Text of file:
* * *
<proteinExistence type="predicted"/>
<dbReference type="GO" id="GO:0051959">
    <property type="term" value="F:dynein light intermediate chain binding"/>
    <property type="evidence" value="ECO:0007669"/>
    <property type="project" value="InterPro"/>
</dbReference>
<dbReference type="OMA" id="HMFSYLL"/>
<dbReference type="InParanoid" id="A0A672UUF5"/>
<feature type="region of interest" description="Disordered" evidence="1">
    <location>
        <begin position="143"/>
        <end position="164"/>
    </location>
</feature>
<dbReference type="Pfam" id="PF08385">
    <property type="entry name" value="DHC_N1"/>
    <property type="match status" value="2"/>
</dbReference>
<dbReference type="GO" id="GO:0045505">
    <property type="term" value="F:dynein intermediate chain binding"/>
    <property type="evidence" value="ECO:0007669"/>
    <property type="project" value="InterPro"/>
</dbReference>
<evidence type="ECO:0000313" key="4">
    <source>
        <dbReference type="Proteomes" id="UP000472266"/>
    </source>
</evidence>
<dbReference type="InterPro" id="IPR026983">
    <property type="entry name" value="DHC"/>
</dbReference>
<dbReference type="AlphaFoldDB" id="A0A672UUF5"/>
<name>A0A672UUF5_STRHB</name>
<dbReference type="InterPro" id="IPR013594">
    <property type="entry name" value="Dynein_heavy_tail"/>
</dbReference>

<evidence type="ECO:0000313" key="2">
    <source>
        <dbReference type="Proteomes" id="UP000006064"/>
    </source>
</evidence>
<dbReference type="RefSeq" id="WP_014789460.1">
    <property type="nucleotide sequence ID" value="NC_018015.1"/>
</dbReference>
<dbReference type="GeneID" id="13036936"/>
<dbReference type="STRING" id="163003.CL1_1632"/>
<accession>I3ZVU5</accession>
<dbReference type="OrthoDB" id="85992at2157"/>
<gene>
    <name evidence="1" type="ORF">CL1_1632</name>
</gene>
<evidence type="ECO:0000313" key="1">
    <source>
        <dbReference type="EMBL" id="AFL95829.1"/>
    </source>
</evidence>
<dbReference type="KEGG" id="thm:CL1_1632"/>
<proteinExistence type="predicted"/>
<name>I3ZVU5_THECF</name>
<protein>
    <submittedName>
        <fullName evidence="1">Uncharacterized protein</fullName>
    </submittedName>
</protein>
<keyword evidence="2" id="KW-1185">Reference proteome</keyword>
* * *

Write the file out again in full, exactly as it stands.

<proteinExistence type="predicted"/>
<dbReference type="GO" id="GO:0051959">
    <property type="term" value="F:dynein light intermediate chain binding"/>
    <property type="evidence" value="ECO:0007669"/>
    <property type="project" value="InterPro"/>
</dbReference>
<dbReference type="OMA" id="HMFSYLL"/>
<dbReference type="InParanoid" id="A0A672UUF5"/>
<feature type="region of interest" description="Disordered" evidence="1">
    <location>
        <begin position="143"/>
        <end position="164"/>
    </location>
</feature>
<dbReference type="Pfam" id="PF08385">
    <property type="entry name" value="DHC_N1"/>
    <property type="match status" value="2"/>
</dbReference>
<dbReference type="GO" id="GO:0045505">
    <property type="term" value="F:dynein intermediate chain binding"/>
    <property type="evidence" value="ECO:0007669"/>
    <property type="project" value="InterPro"/>
</dbReference>
<evidence type="ECO:0000313" key="4">
    <source>
        <dbReference type="Proteomes" id="UP000472266"/>
    </source>
</evidence>
<dbReference type="InterPro" id="IPR026983">
    <property type="entry name" value="DHC"/>
</dbReference>
<dbReference type="AlphaFoldDB" id="A0A672UUF5"/>
<name>A0A672UUF5_STRHB</name>
<dbReference type="InterPro" id="IPR013594">
    <property type="entry name" value="Dynein_heavy_tail"/>
</dbReference>

<evidence type="ECO:0000313" key="2">
    <source>
        <dbReference type="Proteomes" id="UP000006064"/>
    </source>
</evidence>
<dbReference type="RefSeq" id="WP_014789460.1">
    <property type="nucleotide sequence ID" value="NC_018015.1"/>
</dbReference>
<dbReference type="GeneID" id="13036936"/>
<dbReference type="STRING" id="163003.CL1_1632"/>
<accession>I3ZVU5</accession>
<dbReference type="OrthoDB" id="85992at2157"/>
<gene>
    <name evidence="1" type="ORF">CL1_1632</name>
</gene>
<evidence type="ECO:0000313" key="1">
    <source>
        <dbReference type="EMBL" id="AFL95829.1"/>
    </source>
</evidence>
<dbReference type="KEGG" id="thm:CL1_1632"/>
<proteinExistence type="predicted"/>
<name>I3ZVU5_THECF</name>
<protein>
    <submittedName>
        <fullName evidence="1">Uncharacterized protein</fullName>
    </submittedName>
</protein>
<keyword evidence="2" id="KW-1185">Reference proteome</keyword>